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Habitat and Ecology

Habitat and Ecology
This species has never seen alive by scientists for long time, and is among the least known primates in existence. It has only recently (August 2008) been rediscovered in the wild, captured, radio-collared, photographed, and filmed. Morphological analysis of museum specimens indicates adaptations for life in colder, montane cloud forests (Musser and Dagosto 1987). Moss forests are characteristic of the presumed habitat.

Systems
  • Terrestrial
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Trophic Strategy

Tarsiers are the only primates that are totally carnivorous. Pygmy tarsiers are insectivorous and eat primarily arthropods with heavily keratinized exoskeletons. Larger arthropods are less abundant at higher altitudes. Pygmy tarsiers also commonly prey upon small vertebrates.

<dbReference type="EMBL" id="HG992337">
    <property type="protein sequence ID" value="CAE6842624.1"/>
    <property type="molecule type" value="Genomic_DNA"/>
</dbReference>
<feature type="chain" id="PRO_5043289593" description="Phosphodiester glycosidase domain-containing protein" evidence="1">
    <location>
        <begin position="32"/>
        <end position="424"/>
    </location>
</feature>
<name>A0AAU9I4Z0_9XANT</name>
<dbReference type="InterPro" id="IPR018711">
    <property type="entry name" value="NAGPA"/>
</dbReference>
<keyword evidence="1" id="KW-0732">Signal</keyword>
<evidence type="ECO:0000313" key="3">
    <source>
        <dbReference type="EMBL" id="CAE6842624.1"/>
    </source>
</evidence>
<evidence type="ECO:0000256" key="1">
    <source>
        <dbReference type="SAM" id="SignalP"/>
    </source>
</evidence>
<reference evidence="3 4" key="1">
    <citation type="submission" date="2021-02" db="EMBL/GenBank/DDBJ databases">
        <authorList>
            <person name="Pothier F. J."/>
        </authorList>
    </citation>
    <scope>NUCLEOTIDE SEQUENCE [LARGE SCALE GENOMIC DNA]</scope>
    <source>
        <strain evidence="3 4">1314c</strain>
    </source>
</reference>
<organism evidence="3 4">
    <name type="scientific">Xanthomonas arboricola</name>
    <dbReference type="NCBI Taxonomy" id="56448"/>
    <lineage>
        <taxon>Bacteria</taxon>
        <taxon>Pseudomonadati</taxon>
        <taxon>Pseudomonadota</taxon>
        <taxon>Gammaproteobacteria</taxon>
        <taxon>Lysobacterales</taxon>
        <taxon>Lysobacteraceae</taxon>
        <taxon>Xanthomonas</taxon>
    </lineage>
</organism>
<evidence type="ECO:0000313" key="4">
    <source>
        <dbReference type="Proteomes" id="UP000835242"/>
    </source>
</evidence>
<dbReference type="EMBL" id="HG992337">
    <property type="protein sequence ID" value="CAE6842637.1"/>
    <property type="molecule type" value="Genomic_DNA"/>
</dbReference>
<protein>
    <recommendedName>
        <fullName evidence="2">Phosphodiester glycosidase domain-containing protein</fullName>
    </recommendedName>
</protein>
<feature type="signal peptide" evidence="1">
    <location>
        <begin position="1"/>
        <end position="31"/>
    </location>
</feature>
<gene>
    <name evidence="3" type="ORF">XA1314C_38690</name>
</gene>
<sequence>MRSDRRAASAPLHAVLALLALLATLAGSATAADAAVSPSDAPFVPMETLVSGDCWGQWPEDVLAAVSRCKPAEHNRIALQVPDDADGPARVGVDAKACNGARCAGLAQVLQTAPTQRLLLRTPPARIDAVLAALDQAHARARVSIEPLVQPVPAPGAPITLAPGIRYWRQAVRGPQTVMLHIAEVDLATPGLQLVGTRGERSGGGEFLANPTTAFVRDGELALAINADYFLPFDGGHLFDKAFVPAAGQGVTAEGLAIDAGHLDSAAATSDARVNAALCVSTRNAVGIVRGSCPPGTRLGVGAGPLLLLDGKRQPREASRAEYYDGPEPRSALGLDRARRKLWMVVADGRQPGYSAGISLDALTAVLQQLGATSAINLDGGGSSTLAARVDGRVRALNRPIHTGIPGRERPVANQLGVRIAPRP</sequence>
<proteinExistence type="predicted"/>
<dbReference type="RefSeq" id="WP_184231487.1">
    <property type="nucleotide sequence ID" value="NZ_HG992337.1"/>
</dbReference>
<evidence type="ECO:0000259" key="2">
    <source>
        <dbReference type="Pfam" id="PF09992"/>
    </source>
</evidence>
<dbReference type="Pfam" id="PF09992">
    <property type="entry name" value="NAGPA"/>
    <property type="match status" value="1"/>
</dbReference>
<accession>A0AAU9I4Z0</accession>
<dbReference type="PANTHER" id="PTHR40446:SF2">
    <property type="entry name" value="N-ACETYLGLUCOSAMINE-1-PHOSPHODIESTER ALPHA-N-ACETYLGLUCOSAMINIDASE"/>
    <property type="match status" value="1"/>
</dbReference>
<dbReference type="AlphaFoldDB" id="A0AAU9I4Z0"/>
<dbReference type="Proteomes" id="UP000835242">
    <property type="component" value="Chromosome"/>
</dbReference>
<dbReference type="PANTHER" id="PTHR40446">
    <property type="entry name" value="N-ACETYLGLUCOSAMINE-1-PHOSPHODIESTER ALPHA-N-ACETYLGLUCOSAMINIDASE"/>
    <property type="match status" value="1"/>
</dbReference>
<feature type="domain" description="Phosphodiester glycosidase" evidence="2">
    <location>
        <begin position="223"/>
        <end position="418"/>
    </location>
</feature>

Tarsiers hunt by leaping from tree trunks and pouncing on terrestrial prey. They kill prey by biting down with the anterior teeth, and they chew with a side to side motion. Tarsiers typically take large prey for their body size and consume the entire prey, which can result in large fluctuations in body weight. Pygmy tarsiers drink water by lapping.

Animal Foods: birds; mammals; amphibians; reptiles; insects; aquatic crustaceans

Primary Diet: carnivore (Insectivore , Eats non-insect arthropods)

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Associations

Pygmy tarsiers consume a large variety of arthropods and small vertebrates, and they are preyed upon by diurnal raptors. Tarsiers also act as hosts to a number of ecto- and endoparasites.

  • Brack, M., C. Niemitz. 1984. The parasites of wild-caught tarsiers (Tarsius bancanus). Pp. 77-84 in C Niemitz, ed. Biology of Tarsiers. New York: Gustav Fischer Verlag.
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Despite the rarity of alarm calls, predation is a considerable threat to pygmy tarsiers. Most common predators are diurnal raptors, the main birds of prey in Sulawesi. The open canopy cover of the highland montane forests makes this species especially vulnerable to raptor attacks.

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Life History and Behavior